There are so many different tasks and questions that go into starting a small business. It may feel like there are a million moving pieces, and you’ve got to stay informed and in control of all of them.
When you’re feeling overwhelmed, what you need most is clarity. What’s the focus of your business? What will you do with your business, and how? To answer these questions, you need to address the fundamental question of business structure. What is the best kind of entity for your small business to be?
Your “business entity” refers to the legal status of your business. It shapes your business’s organization and determines how the U.S. federal and state government will recognize your business. If you are planning to start a small business, there’s a good chance you’re hoping to create a sole proprietorship.
What is a Sole Proprietorship?
A sole proprietorship refers to any business with a single owner. If you own a small business and have all the authority over what happens to your company and how to run it, you are the sole proprietor of that business.
Sole proprietorships are the most common of all businesses. Many people who are self-employed or who primarily work as a contractor run a small sole proprietorship without realizing it.
It’s the question of ownership that sets these small businesses apart from other business entities. Partnerships split ownership between two or more people, and corporations are owned by their stockholders and run by their boards. Sole proprietorships, meanwhile, are relatively simple. There might be many employees, but they are owned and primarily operated by one individual alone.
How to Form a Sole Proprietorship
Unlike many business types, you do not need to register a sole proprietorship with the federal or state governments. That means it’s a lot cheaper to form, as you don’t need to pay any incorporation fees. As far as tax law is concerned, you and your business are not separate entities. Your business income is your personal income.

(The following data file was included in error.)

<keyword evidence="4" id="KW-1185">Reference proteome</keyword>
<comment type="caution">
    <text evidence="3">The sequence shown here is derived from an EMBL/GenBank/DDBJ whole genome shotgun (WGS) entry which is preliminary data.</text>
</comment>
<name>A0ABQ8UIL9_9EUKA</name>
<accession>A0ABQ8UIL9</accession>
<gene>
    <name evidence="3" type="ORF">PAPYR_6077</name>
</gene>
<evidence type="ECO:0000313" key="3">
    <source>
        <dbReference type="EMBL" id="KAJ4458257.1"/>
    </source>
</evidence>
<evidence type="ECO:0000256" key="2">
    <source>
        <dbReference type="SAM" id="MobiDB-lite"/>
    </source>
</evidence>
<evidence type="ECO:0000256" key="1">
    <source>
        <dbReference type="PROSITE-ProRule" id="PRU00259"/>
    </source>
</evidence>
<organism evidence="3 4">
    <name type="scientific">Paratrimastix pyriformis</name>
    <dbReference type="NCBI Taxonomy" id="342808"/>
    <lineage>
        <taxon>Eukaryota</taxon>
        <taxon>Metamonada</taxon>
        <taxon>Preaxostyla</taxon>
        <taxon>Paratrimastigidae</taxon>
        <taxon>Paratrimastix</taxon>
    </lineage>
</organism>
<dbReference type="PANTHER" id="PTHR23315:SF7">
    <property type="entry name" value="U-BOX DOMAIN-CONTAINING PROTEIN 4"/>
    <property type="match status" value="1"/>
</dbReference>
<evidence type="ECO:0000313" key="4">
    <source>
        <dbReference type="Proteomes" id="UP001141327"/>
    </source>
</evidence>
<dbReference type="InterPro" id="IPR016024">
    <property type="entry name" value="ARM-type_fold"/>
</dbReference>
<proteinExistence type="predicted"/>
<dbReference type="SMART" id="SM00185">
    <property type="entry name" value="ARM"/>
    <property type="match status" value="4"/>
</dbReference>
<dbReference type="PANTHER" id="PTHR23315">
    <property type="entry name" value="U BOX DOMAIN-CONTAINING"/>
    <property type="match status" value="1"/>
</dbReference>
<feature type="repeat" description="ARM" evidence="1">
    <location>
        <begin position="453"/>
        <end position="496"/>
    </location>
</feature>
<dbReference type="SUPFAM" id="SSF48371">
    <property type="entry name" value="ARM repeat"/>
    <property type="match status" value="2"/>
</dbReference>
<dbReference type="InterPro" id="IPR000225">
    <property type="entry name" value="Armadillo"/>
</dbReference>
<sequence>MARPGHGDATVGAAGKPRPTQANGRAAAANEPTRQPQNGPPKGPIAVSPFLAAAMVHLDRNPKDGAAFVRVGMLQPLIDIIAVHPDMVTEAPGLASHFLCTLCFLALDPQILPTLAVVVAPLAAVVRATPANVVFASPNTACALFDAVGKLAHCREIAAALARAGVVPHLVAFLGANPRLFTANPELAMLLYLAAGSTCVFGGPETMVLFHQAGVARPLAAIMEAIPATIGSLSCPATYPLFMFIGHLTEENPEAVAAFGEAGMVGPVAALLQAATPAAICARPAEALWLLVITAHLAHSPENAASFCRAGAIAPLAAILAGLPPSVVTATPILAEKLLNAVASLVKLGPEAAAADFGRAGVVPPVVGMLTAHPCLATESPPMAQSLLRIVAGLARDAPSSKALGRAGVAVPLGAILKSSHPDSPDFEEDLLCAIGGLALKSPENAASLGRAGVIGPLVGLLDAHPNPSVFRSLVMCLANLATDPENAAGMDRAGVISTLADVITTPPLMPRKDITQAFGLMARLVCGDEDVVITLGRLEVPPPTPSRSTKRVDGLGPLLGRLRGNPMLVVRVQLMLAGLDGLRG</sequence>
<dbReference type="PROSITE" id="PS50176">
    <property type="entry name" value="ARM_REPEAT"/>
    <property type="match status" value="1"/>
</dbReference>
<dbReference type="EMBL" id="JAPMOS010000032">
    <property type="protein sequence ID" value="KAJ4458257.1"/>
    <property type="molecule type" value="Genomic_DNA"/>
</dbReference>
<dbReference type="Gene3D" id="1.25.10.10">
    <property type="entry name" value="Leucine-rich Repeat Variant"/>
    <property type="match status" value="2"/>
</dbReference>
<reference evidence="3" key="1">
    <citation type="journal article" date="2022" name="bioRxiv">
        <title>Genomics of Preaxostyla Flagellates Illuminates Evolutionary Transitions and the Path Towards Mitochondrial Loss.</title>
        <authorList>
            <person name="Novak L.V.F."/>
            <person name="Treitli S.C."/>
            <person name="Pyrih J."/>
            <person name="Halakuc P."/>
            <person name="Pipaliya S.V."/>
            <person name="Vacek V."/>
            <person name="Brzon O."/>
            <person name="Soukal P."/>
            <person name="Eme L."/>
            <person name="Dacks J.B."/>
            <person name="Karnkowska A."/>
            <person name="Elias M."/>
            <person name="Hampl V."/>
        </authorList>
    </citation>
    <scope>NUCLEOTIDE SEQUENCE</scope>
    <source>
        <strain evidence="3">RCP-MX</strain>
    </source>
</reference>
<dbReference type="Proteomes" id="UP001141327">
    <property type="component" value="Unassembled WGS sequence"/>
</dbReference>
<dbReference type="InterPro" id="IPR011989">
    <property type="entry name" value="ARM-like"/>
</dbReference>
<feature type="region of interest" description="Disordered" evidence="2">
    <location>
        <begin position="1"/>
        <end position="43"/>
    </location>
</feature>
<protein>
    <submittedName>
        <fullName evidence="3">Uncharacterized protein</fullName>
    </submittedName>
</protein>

Starting a sole proprietor business is as simple as picking a name and setting up shop. However, there may be licensing requirements depending on your location and what you plan to do as a business. Here are the key steps to follow in setting up your business:
- Pick your official name and business address.
- Connect with your city or local government to file for a license and check for other legal requirements.
- Register with the state if you’re going to be selling taxable goods or services.
- Request an employer identification number from the IRS if you’re going to hire employees.
Difference Between Sole Proprietorship and LLC
The other common business entity choice for new small businesses is the limited liability company or LLC. The differences between a sole proprietorship and an LLC can be complicated but very consequential, so you should take your time with this decision and consult with an attorney and accountant if possible.
The primary difference between these two entities is clear from their titles. An LLC exists as a corporate entity separate from its owners, which limits your liability. You could lose your investment, but you will not end up responsible for an LLC’s debts, whereas you do hold full liability for whatever happens to your sole proprietorship.
Starting an LLC is also far more complex and expensive than starting a sole proprietorship. It requires putting together an operation agreement with all other “members” or partners working with you.
Pros and Cons of a Sole Proprietorship
One of the most significant benefits of making your business a sole proprietorship is simplicity. It’s relatively quick and inexpensive to start your business officially. You can also avoid the bureaucracy and negotiation of corporate ownership. Whatever you want to do with your business, the power is in your hands to decide and make it happen.
It’ll also be simpler to file your tax return with a sole proprietorship. You don’t have to file anything extra for your business outside of your personal return. It would be best if you still were sure to keep a record of your expenses and income so that you claim corresponding business deductions on your tax return.
The most obvious downside of a sole proprietorship is the liability. The business doesn’t exist apart from you as an individual, so if your business goes into debt, you go into debt. If someone sues your business, they’re suing you directly. LLCs and other corporation types give you some degree of protection from financial and legal risk.
Taking Your Choices Seriously
Whichever business entity you decide is most appropriate for your company’s vision, you hope to realize, make sure you’re confident before you move forward to the next step. When you’re putting your money and effort on the line for something you’re passionate about, you have to know precisely what you’re working toward.
Take your time with this decision and consult professionals that can help you assess your resources and opportunities. Hire an accountant to work with you on your business plan and maximize your chances of success.